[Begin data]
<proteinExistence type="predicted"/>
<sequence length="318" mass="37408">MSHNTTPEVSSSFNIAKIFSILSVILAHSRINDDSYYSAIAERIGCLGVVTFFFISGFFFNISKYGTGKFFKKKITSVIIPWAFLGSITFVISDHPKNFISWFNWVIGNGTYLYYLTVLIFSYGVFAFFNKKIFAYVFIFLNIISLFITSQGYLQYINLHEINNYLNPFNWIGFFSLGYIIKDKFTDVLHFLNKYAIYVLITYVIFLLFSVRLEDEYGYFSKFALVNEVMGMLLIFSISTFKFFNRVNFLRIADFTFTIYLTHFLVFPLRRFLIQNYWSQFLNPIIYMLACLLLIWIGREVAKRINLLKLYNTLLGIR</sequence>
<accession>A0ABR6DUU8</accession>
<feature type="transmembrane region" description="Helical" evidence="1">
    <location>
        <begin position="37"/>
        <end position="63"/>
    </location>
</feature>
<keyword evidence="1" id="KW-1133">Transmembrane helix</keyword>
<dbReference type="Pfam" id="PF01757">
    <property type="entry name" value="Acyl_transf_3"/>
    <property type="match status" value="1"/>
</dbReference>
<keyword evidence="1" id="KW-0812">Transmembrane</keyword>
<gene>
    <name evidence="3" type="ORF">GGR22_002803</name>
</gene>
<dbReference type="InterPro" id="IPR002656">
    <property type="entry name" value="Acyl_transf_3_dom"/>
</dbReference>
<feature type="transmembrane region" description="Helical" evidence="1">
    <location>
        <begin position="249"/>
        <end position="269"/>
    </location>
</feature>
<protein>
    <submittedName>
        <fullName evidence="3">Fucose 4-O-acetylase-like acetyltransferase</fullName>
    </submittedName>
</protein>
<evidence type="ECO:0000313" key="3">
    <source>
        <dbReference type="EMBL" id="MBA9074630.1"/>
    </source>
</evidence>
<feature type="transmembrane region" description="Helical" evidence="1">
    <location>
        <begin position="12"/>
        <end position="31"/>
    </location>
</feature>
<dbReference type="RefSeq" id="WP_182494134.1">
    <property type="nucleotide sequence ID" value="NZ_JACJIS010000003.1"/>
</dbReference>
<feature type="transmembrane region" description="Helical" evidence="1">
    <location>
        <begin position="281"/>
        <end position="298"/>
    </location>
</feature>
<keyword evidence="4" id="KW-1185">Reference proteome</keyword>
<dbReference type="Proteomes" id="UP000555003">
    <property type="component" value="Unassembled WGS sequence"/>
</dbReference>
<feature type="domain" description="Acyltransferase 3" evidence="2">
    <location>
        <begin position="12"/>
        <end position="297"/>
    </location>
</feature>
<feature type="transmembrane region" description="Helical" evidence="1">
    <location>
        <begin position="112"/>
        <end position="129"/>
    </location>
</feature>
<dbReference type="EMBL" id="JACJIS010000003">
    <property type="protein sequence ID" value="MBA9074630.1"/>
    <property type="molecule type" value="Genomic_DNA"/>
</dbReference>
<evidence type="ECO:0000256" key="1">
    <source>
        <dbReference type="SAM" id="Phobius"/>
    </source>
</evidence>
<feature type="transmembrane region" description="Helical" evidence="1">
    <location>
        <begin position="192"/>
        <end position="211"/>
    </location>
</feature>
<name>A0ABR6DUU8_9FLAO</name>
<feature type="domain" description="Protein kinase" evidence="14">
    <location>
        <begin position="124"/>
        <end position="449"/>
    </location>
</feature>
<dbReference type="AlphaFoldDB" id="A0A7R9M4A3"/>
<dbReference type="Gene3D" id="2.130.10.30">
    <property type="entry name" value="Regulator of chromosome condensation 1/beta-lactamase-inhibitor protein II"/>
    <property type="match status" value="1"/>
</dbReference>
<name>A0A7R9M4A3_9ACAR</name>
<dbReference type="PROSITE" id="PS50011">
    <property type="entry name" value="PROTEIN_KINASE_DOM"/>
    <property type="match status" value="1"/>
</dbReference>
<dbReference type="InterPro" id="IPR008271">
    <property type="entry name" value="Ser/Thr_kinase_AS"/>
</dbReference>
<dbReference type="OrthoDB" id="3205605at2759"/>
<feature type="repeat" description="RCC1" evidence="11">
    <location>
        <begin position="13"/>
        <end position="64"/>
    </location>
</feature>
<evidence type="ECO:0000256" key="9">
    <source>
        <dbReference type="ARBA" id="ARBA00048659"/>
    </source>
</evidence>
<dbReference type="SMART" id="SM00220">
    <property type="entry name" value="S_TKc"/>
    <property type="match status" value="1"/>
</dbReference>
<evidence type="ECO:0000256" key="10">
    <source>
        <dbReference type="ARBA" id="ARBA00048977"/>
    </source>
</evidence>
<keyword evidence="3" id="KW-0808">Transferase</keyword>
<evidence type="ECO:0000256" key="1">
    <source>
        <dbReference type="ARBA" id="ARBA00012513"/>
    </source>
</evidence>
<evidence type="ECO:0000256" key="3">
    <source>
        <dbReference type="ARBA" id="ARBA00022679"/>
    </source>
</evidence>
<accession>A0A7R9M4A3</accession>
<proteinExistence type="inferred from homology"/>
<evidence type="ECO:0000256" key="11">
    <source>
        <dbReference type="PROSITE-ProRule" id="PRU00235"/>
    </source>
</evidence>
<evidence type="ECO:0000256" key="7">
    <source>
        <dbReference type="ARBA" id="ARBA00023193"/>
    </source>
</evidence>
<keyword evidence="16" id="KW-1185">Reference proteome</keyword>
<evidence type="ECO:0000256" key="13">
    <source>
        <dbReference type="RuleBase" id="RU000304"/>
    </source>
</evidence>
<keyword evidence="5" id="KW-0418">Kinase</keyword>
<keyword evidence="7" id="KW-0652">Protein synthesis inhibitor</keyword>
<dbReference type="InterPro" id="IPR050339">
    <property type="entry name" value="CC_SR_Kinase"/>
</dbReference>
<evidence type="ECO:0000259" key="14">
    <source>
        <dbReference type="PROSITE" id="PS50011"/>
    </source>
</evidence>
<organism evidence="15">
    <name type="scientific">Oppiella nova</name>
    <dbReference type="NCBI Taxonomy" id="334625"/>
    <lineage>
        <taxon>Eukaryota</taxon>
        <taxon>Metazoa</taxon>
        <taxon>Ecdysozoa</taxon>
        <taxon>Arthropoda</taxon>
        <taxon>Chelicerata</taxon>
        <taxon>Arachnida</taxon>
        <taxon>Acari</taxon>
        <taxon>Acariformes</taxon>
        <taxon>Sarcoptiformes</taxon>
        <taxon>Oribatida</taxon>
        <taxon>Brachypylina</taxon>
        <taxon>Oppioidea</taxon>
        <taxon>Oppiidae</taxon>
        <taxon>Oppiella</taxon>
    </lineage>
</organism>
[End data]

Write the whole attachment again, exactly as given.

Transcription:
<proteinExistence type="predicted"/>
<sequence length="318" mass="37408">MSHNTTPEVSSSFNIAKIFSILSVILAHSRINDDSYYSAIAERIGCLGVVTFFFISGFFFNISKYGTGKFFKKKITSVIIPWAFLGSITFVISDHPKNFISWFNWVIGNGTYLYYLTVLIFSYGVFAFFNKKIFAYVFIFLNIISLFITSQGYLQYINLHEINNYLNPFNWIGFFSLGYIIKDKFTDVLHFLNKYAIYVLITYVIFLLFSVRLEDEYGYFSKFALVNEVMGMLLIFSISTFKFFNRVNFLRIADFTFTIYLTHFLVFPLRRFLIQNYWSQFLNPIIYMLACLLLIWIGREVAKRINLLKLYNTLLGIR</sequence>
<accession>A0ABR6DUU8</accession>
<feature type="transmembrane region" description="Helical" evidence="1">
    <location>
        <begin position="37"/>
        <end position="63"/>
    </location>
</feature>
<keyword evidence="1" id="KW-1133">Transmembrane helix</keyword>
<dbReference type="Pfam" id="PF01757">
    <property type="entry name" value="Acyl_transf_3"/>
    <property type="match status" value="1"/>
</dbReference>
<keyword evidence="1" id="KW-0812">Transmembrane</keyword>
<gene>
    <name evidence="3" type="ORF">GGR22_002803</name>
</gene>
<dbReference type="InterPro" id="IPR002656">
    <property type="entry name" value="Acyl_transf_3_dom"/>
</dbReference>
<feature type="transmembrane region" description="Helical" evidence="1">
    <location>
        <begin position="249"/>
        <end position="269"/>
    </location>
</feature>
<protein>
    <submittedName>
        <fullName evidence="3">Fucose 4-O-acetylase-like acetyltransferase</fullName>
    </submittedName>
</protein>
<evidence type="ECO:0000313" key="3">
    <source>
        <dbReference type="EMBL" id="MBA9074630.1"/>
    </source>
</evidence>
<feature type="transmembrane region" description="Helical" evidence="1">
    <location>
        <begin position="12"/>
        <end position="31"/>
    </location>
</feature>
<dbReference type="RefSeq" id="WP_182494134.1">
    <property type="nucleotide sequence ID" value="NZ_JACJIS010000003.1"/>
</dbReference>
<feature type="transmembrane region" description="Helical" evidence="1">
    <location>
        <begin position="281"/>
        <end position="298"/>
    </location>
</feature>
<keyword evidence="4" id="KW-1185">Reference proteome</keyword>
<dbReference type="Proteomes" id="UP000555003">
    <property type="component" value="Unassembled WGS sequence"/>
</dbReference>
<feature type="domain" description="Acyltransferase 3" evidence="2">
    <location>
        <begin position="12"/>
        <end position="297"/>
    </location>
</feature>
<feature type="transmembrane region" description="Helical" evidence="1">
    <location>
        <begin position="112"/>
        <end position="129"/>
    </location>
</feature>
<dbReference type="EMBL" id="JACJIS010000003">
    <property type="protein sequence ID" value="MBA9074630.1"/>
    <property type="molecule type" value="Genomic_DNA"/>
</dbReference>
<evidence type="ECO:0000256" key="1">
    <source>
        <dbReference type="SAM" id="Phobius"/>
    </source>
</evidence>
<feature type="transmembrane region" description="Helical" evidence="1">
    <location>
        <begin position="192"/>
        <end position="211"/>
    </location>
</feature>
<name>A0ABR6DUU8_9FLAO</name>
<feature type="domain" description="Protein kinase" evidence="14">
    <location>
        <begin position="124"/>
        <end position="449"/>
    </location>
</feature>
<dbReference type="AlphaFoldDB" id="A0A7R9M4A3"/>
<dbReference type="Gene3D" id="2.130.10.30">
    <property type="entry name" value="Regulator of chromosome condensation 1/beta-lactamase-inhibitor protein II"/>
    <property type="match status" value="1"/>
</dbReference>
<name>A0A7R9M4A3_9ACAR</name>
<dbReference type="PROSITE" id="PS50011">
    <property type="entry name" value="PROTEIN_KINASE_DOM"/>
    <property type="match status" value="1"/>
</dbReference>
<dbReference type="InterPro" id="IPR008271">
    <property type="entry name" value="Ser/Thr_kinase_AS"/>
</dbReference>
<dbReference type="OrthoDB" id="3205605at2759"/>
<feature type="repeat" description="RCC1" evidence="11">
    <location>
        <begin position="13"/>
        <end position="64"/>
    </location>
</feature>
<evidence type="ECO:0000256" key="9">
    <source>
        <dbReference type="ARBA" id="ARBA00048659"/>
    </source>
</evidence>
<dbReference type="SMART" id="SM00220">
    <property type="entry name" value="S_TKc"/>
    <property type="match status" value="1"/>
</dbReference>
<evidence type="ECO:0000256" key="10">
    <source>
        <dbReference type="ARBA" id="ARBA00048977"/>
    </source>
</evidence>
<keyword evidence="3" id="KW-0808">Transferase</keyword>
<evidence type="ECO:0000256" key="1">
    <source>
        <dbReference type="ARBA" id="ARBA00012513"/>
    </source>
</evidence>
<evidence type="ECO:0000256" key="3">
    <source>
        <dbReference type="ARBA" id="ARBA00022679"/>
    </source>
</evidence>
<accession>A0A7R9M4A3</accession>
<proteinExistence type="inferred from homology"/>
<evidence type="ECO:0000256" key="11">
    <source>
        <dbReference type="PROSITE-ProRule" id="PRU00235"/>
    </source>
</evidence>
<evidence type="ECO:0000256" key="7">
    <source>
        <dbReference type="ARBA" id="ARBA00023193"/>
    </source>
</evidence>
<keyword evidence="16" id="KW-1185">Reference proteome</keyword>
<evidence type="ECO:0000256" key="13">
    <source>
        <dbReference type="RuleBase" id="RU000304"/>
    </source>
</evidence>
<keyword evidence="5" id="KW-0418">Kinase</keyword>
<keyword evidence="7" id="KW-0652">Protein synthesis inhibitor</keyword>
<dbReference type="InterPro" id="IPR050339">
    <property type="entry name" value="CC_SR_Kinase"/>
</dbReference>
<evidence type="ECO:0000259" key="14">
    <source>
        <dbReference type="PROSITE" id="PS50011"/>
    </source>
</evidence>
<organism evidence="15">
    <name type="scientific">Oppiella nova</name>
    <dbReference type="NCBI Taxonomy" id="334625"/>
    <lineage>
        <taxon>Eukaryota</taxon>
        <taxon>Metazoa</taxon>
        <taxon>Ecdysozoa</taxon>
        <taxon>Arthropoda</taxon>
        <taxon>Chelicerata</taxon>
        <taxon>Arachnida</taxon>
        <taxon>Acari</taxon>
        <taxon>Acariformes</taxon>
        <taxon>Sarcoptiformes</taxon>
        <taxon>Oribatida</taxon>
        <taxon>Brachypylina</taxon>
        <taxon>Oppioidea</taxon>
        <taxon>Oppiidae</taxon>
        <taxon>Oppiella</taxon>
    </lineage>
</organism>